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Wacker Targets R&D Growth In Asia

Specialty chemical producer hopes to build its R&D presence in Asia while holding on to scientists in Germany

by Alex Scott
April 14, 2014 | APPEARED IN VOLUME 92, ISSUE 15

Credit: Wacker
Wacker’s scientists in South Korea develop silicone materials for optical applications, as well as other product fields.

Standing on a platform straddling five steel water pipes each about 2 meters in diameter, Klaus Millrath, head of communications for Wacker Chemie’s massive chemical site in Burghausen, Germany, points out that the pipes and bolts installed in 1922 are the ones still used today to feed the complex’s hydroelectric power plant 100 meters below.

“Even now, hardly any water spills out,” Millrath says proudly. Burghausen’s potential for hydroelectric energy was the reason Alexander Wacker chose the site to establish his chemical company 100 years ago. Aided by that power, scientists there have invented a string of novel processes over the years, including ones to make acetic acid, acetone, and chlorosilanes.

Today, Burghausen is Wacker’s biggest R&D and production site, home to more than half of the firm’s workforce of 16,000. Wacker has almost 1,000 R&D employees, more than 80% of whom reside in Germany. The firm’s R&D activity involves about 260 projects in fields including energy, electronics, construction, automotive engineering, personal care, food, and biotechnology.

But the market has moved eastward. The firm now generates 85% of its $6.2 billion in annual sales outside Germany. And more than 40% of its sales are in Asia, from products including silicones for lighting applications and polysilicon for microchips and solar panels. The shift presents a dilemma for Wacker: Should it continue to foster R&D at sites such as Burghausen or facilitate closer relations with its customers by building expertise in Asia?

The company wants to have it both ways, according to Auguste Willems, the board member responsible for R&D. Willems insists that Wacker has no intention of cutting its research staff in Europe. Overall, the firm spent $240 million on R&D in 2013, about 4% of sales. R&D for 2014 is set to stay at about the same level.

But future spending above and beyond that figure will be in Asia. Already, nine of Wacker’s 21 technical centers are in Asia, and the company wants even more there. Of the nine centers, three are R&D hubs undertaking basic research in China. In 2012, the firm added a fourth Asian R&D hub, the Center of Excellence Electronics (COEE) in Pangyo, South Korea.

Wacker hired Kyu-Ha Chung in 2012 to set up COEE. So far, Chung, who studied materials science and polymer engineering at Massachusetts Institute of Technology before stints at Dow Corning and Samsung, has recruited 15 of the 20 scientists he is seeking to hire. Products already developed by Chung’s team in Pangyo include a silicone adhesive and a silicone-based thermal interface material for automotive electronics. Silicones for light-emitting diodes are also a big target for the group.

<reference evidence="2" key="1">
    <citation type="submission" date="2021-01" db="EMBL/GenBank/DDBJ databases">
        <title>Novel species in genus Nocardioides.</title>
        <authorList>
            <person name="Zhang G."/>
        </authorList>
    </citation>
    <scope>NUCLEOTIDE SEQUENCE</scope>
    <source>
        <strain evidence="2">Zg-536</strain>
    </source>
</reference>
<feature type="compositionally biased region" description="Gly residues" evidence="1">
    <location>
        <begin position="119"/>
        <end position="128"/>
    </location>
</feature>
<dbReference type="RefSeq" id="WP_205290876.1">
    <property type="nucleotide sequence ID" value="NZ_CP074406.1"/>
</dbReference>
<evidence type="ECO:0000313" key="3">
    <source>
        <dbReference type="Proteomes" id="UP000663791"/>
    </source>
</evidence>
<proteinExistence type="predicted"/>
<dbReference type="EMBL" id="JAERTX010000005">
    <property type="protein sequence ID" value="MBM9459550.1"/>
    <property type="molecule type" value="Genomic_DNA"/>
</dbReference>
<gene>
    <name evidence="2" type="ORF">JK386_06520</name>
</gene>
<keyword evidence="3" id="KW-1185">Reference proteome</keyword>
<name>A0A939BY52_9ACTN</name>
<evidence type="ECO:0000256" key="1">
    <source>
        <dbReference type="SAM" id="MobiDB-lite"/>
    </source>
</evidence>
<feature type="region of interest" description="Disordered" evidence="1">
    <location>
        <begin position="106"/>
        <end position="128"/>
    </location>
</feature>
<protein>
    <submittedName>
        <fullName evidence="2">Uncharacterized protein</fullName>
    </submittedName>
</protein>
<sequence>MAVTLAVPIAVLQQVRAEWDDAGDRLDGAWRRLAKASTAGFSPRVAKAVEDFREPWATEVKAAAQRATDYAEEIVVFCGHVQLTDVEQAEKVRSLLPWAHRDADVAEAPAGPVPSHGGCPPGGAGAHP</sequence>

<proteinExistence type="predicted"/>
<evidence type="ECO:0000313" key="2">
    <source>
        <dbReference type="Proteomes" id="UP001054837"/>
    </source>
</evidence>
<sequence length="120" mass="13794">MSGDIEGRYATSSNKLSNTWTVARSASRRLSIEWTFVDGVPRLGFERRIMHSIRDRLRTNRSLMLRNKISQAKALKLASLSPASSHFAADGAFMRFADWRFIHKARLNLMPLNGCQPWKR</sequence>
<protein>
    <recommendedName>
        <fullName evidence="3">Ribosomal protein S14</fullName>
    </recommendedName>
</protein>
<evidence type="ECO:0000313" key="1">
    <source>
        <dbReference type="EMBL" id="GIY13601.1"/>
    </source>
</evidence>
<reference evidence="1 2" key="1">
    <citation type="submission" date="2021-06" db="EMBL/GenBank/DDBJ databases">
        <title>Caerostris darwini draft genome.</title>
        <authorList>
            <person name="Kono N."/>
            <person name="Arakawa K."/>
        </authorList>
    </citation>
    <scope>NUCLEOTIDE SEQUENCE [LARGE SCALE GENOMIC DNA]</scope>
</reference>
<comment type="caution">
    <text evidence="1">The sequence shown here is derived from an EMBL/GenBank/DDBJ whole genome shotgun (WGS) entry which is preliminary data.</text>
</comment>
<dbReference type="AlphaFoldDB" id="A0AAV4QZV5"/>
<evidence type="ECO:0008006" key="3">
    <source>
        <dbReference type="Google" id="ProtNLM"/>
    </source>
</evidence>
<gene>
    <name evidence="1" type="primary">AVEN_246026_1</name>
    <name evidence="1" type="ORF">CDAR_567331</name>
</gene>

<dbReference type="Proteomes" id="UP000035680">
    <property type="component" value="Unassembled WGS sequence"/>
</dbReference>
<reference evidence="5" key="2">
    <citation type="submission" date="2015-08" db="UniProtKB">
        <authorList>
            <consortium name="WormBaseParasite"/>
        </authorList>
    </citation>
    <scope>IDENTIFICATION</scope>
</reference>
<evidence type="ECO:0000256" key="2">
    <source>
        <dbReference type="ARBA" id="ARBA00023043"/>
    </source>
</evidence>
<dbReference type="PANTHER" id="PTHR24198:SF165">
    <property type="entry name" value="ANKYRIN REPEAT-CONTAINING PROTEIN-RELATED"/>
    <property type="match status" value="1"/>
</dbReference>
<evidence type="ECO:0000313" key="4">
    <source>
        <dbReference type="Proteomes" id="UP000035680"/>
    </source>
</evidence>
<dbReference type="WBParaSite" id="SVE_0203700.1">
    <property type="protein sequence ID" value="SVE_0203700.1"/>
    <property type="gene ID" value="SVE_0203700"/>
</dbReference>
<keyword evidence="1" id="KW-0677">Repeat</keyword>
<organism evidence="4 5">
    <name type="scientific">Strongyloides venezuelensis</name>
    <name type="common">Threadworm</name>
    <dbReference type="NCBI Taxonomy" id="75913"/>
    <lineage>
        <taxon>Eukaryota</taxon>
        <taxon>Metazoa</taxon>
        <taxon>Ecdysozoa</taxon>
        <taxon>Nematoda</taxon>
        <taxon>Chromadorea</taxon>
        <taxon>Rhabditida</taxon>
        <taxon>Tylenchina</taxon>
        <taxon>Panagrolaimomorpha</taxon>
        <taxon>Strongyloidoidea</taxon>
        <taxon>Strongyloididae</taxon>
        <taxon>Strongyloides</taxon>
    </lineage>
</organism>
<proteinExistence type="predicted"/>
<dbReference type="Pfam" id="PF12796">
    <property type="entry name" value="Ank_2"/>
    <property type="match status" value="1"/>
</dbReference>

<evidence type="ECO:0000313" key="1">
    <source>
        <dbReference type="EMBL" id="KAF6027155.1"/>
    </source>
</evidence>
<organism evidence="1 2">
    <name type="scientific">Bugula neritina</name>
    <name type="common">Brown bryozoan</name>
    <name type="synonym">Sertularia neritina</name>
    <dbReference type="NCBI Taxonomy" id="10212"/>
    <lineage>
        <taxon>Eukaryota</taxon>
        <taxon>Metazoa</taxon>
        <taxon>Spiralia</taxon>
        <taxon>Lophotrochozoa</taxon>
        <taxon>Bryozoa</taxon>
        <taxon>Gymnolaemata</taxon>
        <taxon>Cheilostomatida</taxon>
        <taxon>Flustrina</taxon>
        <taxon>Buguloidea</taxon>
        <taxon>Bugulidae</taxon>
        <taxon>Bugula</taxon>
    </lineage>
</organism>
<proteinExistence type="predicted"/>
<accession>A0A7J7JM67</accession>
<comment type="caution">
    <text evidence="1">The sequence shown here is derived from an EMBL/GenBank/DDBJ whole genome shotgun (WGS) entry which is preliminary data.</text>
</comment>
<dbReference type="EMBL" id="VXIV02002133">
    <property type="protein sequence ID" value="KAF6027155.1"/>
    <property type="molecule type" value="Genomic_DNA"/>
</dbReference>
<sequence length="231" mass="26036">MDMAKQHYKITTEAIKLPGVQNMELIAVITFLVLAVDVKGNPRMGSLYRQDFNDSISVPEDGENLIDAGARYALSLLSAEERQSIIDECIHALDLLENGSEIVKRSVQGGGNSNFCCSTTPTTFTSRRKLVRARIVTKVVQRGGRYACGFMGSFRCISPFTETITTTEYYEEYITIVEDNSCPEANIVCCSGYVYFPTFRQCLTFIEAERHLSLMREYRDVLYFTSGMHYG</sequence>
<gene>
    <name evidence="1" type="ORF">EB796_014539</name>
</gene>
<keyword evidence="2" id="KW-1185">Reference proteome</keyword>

Chung emphasizes the importance of creating a sizable research team in the country. “Proximity to the Korean market and networking closely with major players are factors absolutely vital for success,” he says. “The pace of innovation in the electronics industry is rapid. In Korea, lead times for new products are often less than six months. If you don’t have speed, you’re nothing in this industry.”

A benefit of setting up an R&D center in South Korea, Chung says, is that the country’s culture of innovation and ethic of diligence mesh well with Wacker. “The Korean R&D center alone may not work that well. But if we can take advantage of 100 years of technology and add local innovation, then we can be very successful,” he says.

Wacker’s R&D future isn’t entirely in Asia. In an indication of its commitment to basic research in Germany, the company recently extended a collaboration with the Technical University of Munich’s (TUM) Institute of Silicon Chemistry for a second term of six years to conduct fundamental research into the structure of silicon.

Wacker will spend $3.4 million at TUM to fund a professorship for silicon-based chemistry and up to 20 doctoral research positions. In its first six years, the collaboration led to more than 30 research projects that yielded 10 patents and 35 scientific publications.

Other basic research projects also have a strong footing in Germany. For example, the firm is spending in the double-digit millions of dollars to develop lithium-ion technologies for electric vehicle batteries. Undertaking the research in Germany, R&D executives say, means they can tap into a wealth of lithium chemistry expertise among their own scientists and across German academia. Another benefit to researching in Germany is the availability of significant public funding.

Wacker may be expanding its R&D in Asia, but “we still have basic know-how in Germany, and we don’t want to lose that,” Willems says.

When asked about the most important inventions in the firm’s 100-year history, Rudolf Staudigl, Wacker’s chief executive officer, reels off a series of chemistries that were developed in Germany. Staudigl no doubt hopes that within the next few years he can add groundbreaking technologies developed in Asia to the list.



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